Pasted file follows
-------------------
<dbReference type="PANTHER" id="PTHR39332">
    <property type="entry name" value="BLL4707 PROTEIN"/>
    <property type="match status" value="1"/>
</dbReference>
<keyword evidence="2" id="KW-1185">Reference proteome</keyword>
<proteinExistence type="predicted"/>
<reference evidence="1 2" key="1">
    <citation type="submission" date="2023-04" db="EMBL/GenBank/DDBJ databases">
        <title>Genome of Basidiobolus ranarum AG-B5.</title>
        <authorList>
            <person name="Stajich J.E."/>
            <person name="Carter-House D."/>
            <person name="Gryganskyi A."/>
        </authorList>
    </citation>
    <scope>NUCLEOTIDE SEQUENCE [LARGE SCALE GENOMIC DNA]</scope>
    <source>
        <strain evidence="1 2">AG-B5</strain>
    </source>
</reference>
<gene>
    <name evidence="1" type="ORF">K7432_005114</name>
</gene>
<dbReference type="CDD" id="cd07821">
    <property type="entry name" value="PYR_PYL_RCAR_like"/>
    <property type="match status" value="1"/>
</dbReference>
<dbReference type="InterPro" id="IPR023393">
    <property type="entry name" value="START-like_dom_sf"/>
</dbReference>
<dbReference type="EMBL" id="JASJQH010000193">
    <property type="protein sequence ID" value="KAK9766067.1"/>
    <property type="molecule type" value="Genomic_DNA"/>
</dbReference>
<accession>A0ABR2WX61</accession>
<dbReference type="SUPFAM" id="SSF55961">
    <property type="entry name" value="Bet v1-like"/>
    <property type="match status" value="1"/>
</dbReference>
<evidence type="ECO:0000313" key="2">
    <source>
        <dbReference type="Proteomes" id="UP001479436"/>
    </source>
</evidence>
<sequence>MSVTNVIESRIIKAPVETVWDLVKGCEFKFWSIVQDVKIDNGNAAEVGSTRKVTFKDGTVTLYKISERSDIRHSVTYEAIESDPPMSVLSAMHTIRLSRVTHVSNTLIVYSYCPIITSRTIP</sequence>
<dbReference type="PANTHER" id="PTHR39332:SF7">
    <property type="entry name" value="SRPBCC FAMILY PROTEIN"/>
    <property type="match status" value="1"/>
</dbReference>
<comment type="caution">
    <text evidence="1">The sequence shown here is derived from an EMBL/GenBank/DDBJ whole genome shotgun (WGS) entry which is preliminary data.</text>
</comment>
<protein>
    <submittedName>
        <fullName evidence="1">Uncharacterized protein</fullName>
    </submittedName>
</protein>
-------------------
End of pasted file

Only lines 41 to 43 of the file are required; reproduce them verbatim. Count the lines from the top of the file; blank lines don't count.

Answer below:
    <source>
        <dbReference type="Proteomes" id="UP001479436"/>
    </source>